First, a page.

Art Basel takeover of ART HK: What did dealers at ART HK 11 say?

CONTEMPORARY ART FAIRS HONG KONG GLOBALISATION

While chatting with galleries at ART HK 11, Art Radar took the opportunity to ask some of the questions everyone wants to know the answers to. In this post we collect gallerist responses to the Art Basel buyout of ART HK. What did the dealers in attendance think about this potentially game-changing news?

Douglas Young‘s 'The Red Lantern Banquet' shown at ART HK 11 by Hong Kong's Para / Site Art Space. Image by Art Radar Asia (CBKM).

Douglas Young‘s 'The Red Lantern Banquet' shown at ART HK 11 by Hong Kong's Para/Site Art Space. Image by Art Radar Asia (CBKM).

While most gallerists seemed positive about the change in fair management, more than a few Asian-based galleries expressed their concern with the announcement that ART HK would be moved to a February time slot. Because of this, the fair organisers made the decision to stick with a May date for at least 2012.

Other galleries were concerned that, with the fair becoming more international, the event may lose it’s unique local flavour, while still others thought it would lead to increased professionalism among Asian art galleries and art management.

Read for yourself what ART HK 11 attendees thought of the Art Basel “takeover”:

It’s exciting. It shows the quality of the fair [ART HK] and that Hong Kong is a good location, and it’s interesting both for the galleries and for the visitors. It’s interesting how quickly it happened. The fair [ART HK] is only four years old and it’s already been bought by Art Basel. It will only get better.

Rokeby Gallery (London)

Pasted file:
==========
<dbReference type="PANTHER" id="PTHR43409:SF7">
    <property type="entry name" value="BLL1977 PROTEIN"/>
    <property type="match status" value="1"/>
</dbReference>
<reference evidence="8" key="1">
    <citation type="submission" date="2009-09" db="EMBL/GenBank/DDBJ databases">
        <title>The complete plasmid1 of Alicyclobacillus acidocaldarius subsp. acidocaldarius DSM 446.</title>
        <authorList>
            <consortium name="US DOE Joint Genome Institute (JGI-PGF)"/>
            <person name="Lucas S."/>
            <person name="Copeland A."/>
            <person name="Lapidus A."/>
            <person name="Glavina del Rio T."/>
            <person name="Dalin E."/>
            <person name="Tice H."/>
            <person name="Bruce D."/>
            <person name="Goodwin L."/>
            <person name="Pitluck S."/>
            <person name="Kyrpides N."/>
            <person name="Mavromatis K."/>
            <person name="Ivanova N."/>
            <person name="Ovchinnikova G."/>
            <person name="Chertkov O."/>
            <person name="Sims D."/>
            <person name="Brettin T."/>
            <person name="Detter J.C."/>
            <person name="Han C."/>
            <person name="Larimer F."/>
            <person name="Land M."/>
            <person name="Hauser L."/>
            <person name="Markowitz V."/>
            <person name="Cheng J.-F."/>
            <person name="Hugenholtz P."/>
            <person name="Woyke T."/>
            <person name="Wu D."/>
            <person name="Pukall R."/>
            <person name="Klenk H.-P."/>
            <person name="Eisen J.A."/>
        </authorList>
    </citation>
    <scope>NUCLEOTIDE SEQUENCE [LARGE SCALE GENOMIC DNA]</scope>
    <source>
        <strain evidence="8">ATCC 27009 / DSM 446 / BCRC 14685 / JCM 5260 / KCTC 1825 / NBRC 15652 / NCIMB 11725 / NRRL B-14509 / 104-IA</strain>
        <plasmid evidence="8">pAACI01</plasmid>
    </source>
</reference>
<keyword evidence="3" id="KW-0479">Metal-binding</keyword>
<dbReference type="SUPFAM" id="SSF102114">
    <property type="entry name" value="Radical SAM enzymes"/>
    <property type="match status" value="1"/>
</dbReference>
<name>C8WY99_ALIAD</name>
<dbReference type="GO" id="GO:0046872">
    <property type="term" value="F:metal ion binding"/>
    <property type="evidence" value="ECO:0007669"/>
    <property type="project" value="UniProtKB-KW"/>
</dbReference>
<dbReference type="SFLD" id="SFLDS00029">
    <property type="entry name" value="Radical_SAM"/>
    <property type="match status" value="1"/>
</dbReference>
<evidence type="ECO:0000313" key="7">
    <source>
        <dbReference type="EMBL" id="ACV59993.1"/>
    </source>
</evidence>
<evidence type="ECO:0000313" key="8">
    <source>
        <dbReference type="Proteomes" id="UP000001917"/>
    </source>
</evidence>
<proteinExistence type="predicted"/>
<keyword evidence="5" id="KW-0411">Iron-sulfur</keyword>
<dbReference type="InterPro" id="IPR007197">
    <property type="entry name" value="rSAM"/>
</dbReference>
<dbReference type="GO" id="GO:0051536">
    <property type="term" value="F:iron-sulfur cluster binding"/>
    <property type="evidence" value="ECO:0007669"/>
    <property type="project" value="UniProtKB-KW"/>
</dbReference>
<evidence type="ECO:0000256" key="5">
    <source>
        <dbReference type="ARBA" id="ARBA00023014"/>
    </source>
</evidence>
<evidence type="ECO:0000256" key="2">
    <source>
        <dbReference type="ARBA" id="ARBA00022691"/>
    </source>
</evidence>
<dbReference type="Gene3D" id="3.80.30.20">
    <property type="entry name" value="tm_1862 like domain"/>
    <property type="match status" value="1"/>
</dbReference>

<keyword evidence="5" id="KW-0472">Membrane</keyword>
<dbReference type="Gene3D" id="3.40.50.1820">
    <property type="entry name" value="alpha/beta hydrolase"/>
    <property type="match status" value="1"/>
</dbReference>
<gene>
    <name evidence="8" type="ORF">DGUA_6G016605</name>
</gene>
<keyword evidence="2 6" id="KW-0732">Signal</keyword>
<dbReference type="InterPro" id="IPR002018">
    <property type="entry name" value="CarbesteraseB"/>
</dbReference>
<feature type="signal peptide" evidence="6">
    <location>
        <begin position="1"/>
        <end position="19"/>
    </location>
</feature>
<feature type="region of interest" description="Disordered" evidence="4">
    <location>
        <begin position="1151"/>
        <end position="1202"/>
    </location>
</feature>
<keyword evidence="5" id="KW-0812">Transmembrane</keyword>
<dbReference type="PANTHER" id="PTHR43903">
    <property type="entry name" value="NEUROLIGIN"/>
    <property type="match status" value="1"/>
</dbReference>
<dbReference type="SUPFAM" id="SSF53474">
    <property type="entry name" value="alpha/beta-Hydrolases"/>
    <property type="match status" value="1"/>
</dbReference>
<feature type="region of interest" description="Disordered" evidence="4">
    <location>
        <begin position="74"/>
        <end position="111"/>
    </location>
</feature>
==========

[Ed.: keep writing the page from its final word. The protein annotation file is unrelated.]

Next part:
It was great news … because the structure of the organisation [Art Basel] is very established and they were very successful … when they founded Miami [Art Basel Miami Beach] … six, seven years ago. … It’s a very good team and Art Basel has the best reputation of the [international] art fairs, so it is, I think, a very good sign that they’re investing in Hong Kong.

Galerie Thaddaeus Ropac (Paris and Salzburg)

Sculpture by Miki Taira, Tokyo Gallery+BTAP, ART HK 11. Image by Art Radar Asia (KCE).

Sculpture by Miki Taira, Tokyo Gallery+BTAP, ART HK 11. Image by Art Radar Asia (KCE).

Well, I think it’s probably a good thing. They [Art Basel] will only add their expertise to the fair….

The Paragon Press (London)

Art Basel sees that Asian art buying is [and Asian] art fairs are gradually becoming sophisticated, so it bought it. This purchase means that [Art Basel] will bring its way of doing business into Asia and this fair. From now on it will be more and more difficult for galleries to get into the fair. In other words, the general quality will keep on increasing. This rise in quality will attract collectors to the fair to buy art. … Of course, this is [an improvement]. It will transform the basic business structure of Asia galleries. They have to showcase top artists and top artworks in order to join this top fair. [Attendance at ART HK] becomes a goal that galleries have to work hard in order to attain, so the gallery business across the whole of Asia will undergo a fundamental transformation.

Galerie Grand Siecle (Taipei)

I’m not sure [how I feel about Art Basel holding a majority share in ART HK]. I don’t know yet. It’s about finding a balance, not making … the fairs all the same and trying to keep an identity for this area [Hong Kong].

Greengrassi (London)

It’s good news because [Art Basel] is a huge fair – there’s one in Switzerland and one in America. If Hong Kong is going to become one of their stops, I think it’s good news.

Grotto Fine Art (Hong Kong)

Work by Hong Kong photographer South Ho, The Blindspot Gallery, ART FUTURES Section, ART HK 11. Image by Art Radar Asia (CBKM).

Work by Hong Kong photographer South Ho, The Blindspot Gallery, ART FUTURES section, ART HK 11. Image by Art Radar Asia (CBKM).